Image: Macroeconomics.

Economy Energy

Alberta’s Fair Deal

I lived in Alberta for a long time – more than 20 years. I worked in the oil patch, doing seismic processing. I went to university there. I split my time between Edmonton, Calgary and the north. Alberta was very good to me.

So I want the best for Alberta. The people were open to me as a newcomer, embracing my contributions to their growing economy and thriving western culture, and I in turn worked hard to make the communities in which I lived better places.

I cut my teeth in Alberta. It was here I learned computer science, learning as I worked for a division of Texas Instruments, taking night courses at SAIT, developing my skills and building applications. I also became an ink-stained wretch in Alberta, honing my skills as a journalist working with the Gauntlet for six years.

There’s more, but you get the idea. And I preface this post this way because I want to warn Alberta against making the sort of mistake it has made in the past.

I lived in Alberta in the 1980s, and for Albertans, that date means the (Pierre) Trudeau government and the hated National Energy Policy (NEP). Spurred by successive provincial governments, Albertans saw the NEP as a raw deal, and never forgave the Liberals for trying to implement it. And, of course, when the Conservatives were elected in 1984, that was the end of the policy.

Now this is important: what the NEP attempted to do was to establish a Canadian market for Alberta oil, building a coast-to-cost network, and stabilizing the price to protect Canadians – especially eastern Canadians – from another oil price shock as was seen in the 1970s.

Albertans – rightly – saw the NEP as an attempt to define Alberta oil as a national resource and as an attempt to help all of Canada benefit from the bounty found underneath Prairie soils. What they didn’t see was what it would do when the other shoe dropped. Which it did. Which it always does.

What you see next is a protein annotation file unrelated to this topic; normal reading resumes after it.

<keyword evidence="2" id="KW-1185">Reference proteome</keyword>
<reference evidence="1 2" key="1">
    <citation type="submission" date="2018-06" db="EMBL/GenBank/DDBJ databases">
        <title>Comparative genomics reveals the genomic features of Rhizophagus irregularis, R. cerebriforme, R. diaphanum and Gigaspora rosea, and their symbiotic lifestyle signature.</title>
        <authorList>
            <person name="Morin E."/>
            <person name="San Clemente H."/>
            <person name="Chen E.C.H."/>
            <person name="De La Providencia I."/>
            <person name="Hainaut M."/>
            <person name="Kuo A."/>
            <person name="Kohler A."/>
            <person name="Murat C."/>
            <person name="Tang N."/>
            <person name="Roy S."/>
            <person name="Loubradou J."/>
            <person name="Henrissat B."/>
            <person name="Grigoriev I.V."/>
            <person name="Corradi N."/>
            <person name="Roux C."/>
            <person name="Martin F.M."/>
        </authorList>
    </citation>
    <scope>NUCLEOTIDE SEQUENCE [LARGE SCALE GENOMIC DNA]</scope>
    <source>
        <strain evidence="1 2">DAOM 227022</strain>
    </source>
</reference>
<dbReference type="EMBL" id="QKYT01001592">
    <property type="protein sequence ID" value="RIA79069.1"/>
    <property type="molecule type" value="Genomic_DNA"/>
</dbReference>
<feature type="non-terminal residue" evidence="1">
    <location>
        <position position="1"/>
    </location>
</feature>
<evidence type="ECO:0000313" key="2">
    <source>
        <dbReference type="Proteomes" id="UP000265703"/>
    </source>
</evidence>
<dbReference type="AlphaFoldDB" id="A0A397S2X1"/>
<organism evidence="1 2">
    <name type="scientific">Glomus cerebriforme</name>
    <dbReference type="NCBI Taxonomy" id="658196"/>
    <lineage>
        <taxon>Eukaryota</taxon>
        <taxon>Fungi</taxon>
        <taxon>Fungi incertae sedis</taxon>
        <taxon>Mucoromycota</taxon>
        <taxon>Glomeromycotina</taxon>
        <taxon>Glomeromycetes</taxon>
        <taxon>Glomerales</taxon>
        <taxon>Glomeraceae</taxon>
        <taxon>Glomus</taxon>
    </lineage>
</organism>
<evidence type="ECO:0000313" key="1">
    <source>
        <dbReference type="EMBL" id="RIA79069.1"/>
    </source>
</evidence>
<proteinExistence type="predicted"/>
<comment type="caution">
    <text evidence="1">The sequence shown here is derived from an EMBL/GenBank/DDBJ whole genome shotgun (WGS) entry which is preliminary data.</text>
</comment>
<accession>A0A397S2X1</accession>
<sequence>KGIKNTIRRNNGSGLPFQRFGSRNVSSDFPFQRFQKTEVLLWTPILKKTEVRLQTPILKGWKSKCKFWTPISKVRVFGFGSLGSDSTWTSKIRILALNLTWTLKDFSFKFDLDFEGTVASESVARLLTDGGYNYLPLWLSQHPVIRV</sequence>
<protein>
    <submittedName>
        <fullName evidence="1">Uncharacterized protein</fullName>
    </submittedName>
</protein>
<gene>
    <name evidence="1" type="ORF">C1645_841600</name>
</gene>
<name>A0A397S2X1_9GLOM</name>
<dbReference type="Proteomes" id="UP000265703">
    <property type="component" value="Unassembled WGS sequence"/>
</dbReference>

The NEP was not only a price ceiling. It was also a price floor. It would protect Alberta if the bottom ever fell out of oil prices. But this was a hypothetical benefit. Since the 1970s, oil prices had only ever gone up. And in any case, there was the Heritage Trust Fund to protect Albertans from the impact of variable prices.

So Mulroney was elected in 1984, the NEP was killed, and you know what happened next.


The bottom fell out of oil prices. A steady slide became a plunge, eventually reaching levels not seen since the 1950s. Alberta, instead of being able to rely on a steady Canadian market, fell victim to world prices. The economy plunged into recession.

Ralph Klein, Calgary’s popular mayor, governed through the worst of it, navigating the province through the severe cuts needed to survive. He also preserved what came to be known as the ‘Alberta advantage’ – a zero percent sales tax, low income tax, and generous corporate concessions, all in the name of preserving Alberta’s economy.

The effect was to gut the Heritage Trust Fund. Instead of being invested, and taking advantage of a world economy that boomed while oil prices plunged, it was spent keeping Alberta afloat during the hard times. Contrast what became of the Heritage trust fund in comparison with how Alaska and Norway managed their funds:


So, in essence, Alberta not only discarded income security at the exact moment it would have been most useful, it used its savings to take up the slack, squandering what could have been by now a 169-billion trust fund.

So why is all of this important?

Alberta’s new premier, Jason Kenney, is about to make the same mistake. He wants to jettison the security that comes with being a part of Canada’s social safety net, and throw the province under the fiscal bus.

He wants to renegotiate Canada’s equalization payments plan, wherein the rich provinces subsidize poorer provinces. He wants Alberta to collect its own taxes, to manage its own Alberta pension plan, and to ensure municipalities and school boards do not enter directly into agreements with Ottawa. Source.